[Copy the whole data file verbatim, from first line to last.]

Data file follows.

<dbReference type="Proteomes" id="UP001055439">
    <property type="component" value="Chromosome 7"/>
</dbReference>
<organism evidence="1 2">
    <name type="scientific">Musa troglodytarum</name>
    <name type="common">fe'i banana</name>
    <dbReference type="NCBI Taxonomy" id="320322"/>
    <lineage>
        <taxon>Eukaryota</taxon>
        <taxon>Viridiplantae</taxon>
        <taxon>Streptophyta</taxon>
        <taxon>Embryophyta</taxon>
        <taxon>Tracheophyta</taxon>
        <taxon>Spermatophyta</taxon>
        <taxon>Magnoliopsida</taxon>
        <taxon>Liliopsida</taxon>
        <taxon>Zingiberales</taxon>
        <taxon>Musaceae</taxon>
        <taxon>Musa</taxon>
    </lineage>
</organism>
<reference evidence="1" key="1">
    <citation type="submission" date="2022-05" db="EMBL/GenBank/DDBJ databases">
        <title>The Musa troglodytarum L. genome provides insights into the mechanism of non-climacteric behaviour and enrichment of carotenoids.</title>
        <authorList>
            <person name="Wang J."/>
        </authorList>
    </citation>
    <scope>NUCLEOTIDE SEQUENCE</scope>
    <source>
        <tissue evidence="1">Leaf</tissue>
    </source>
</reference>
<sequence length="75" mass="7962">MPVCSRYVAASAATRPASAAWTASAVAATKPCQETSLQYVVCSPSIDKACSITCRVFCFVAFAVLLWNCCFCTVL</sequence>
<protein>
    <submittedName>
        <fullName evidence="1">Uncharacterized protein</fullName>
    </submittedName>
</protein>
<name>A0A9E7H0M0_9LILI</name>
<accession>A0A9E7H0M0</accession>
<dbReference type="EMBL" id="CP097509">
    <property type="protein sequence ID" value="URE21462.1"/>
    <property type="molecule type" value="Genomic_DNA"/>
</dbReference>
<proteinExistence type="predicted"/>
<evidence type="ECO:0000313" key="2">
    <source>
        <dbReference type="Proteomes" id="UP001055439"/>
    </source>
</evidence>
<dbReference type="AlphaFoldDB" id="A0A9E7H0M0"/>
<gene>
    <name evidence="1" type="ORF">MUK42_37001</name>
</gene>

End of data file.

<dbReference type="Proteomes" id="UP001055439">
    <property type="component" value="Chromosome 7"/>
</dbReference>
<organism evidence="1 2">
    <name type="scientific">Musa troglodytarum</name>
    <name type="common">fe'i banana</name>
    <dbReference type="NCBI Taxonomy" id="320322"/>
    <lineage>
        <taxon>Eukaryota</taxon>
        <taxon>Viridiplantae</taxon>
        <taxon>Streptophyta</taxon>
        <taxon>Embryophyta</taxon>
        <taxon>Tracheophyta</taxon>
        <taxon>Spermatophyta</taxon>
        <taxon>Magnoliopsida</taxon>
        <taxon>Liliopsida</taxon>
        <taxon>Zingiberales</taxon>
        <taxon>Musaceae</taxon>
        <taxon>Musa</taxon>
    </lineage>
</organism>
<reference evidence="1" key="1">
    <citation type="submission" date="2022-05" db="EMBL/GenBank/DDBJ databases">
        <title>The Musa troglodytarum L. genome provides insights into the mechanism of non-climacteric behaviour and enrichment of carotenoids.</title>
        <authorList>
            <person name="Wang J."/>
        </authorList>
    </citation>
    <scope>NUCLEOTIDE SEQUENCE</scope>
    <source>
        <tissue evidence="1">Leaf</tissue>
    </source>
</reference>
<sequence length="75" mass="7962">MPVCSRYVAASAATRPASAAWTASAVAATKPCQETSLQYVVCSPSIDKACSITCRVFCFVAFAVLLWNCCFCTVL</sequence>
<protein>
    <submittedName>
        <fullName evidence="1">Uncharacterized protein</fullName>
    </submittedName>
</protein>
<name>A0A9E7H0M0_9LILI</name>
<accession>A0A9E7H0M0</accession>
<dbReference type="EMBL" id="CP097509">
    <property type="protein sequence ID" value="URE21462.1"/>
    <property type="molecule type" value="Genomic_DNA"/>
</dbReference>
<proteinExistence type="predicted"/>
<evidence type="ECO:0000313" key="2">
    <source>
        <dbReference type="Proteomes" id="UP001055439"/>
    </source>
</evidence>
<dbReference type="AlphaFoldDB" id="A0A9E7H0M0"/>
<gene>
    <name evidence="1" type="ORF">MUK42_37001</name>
</gene>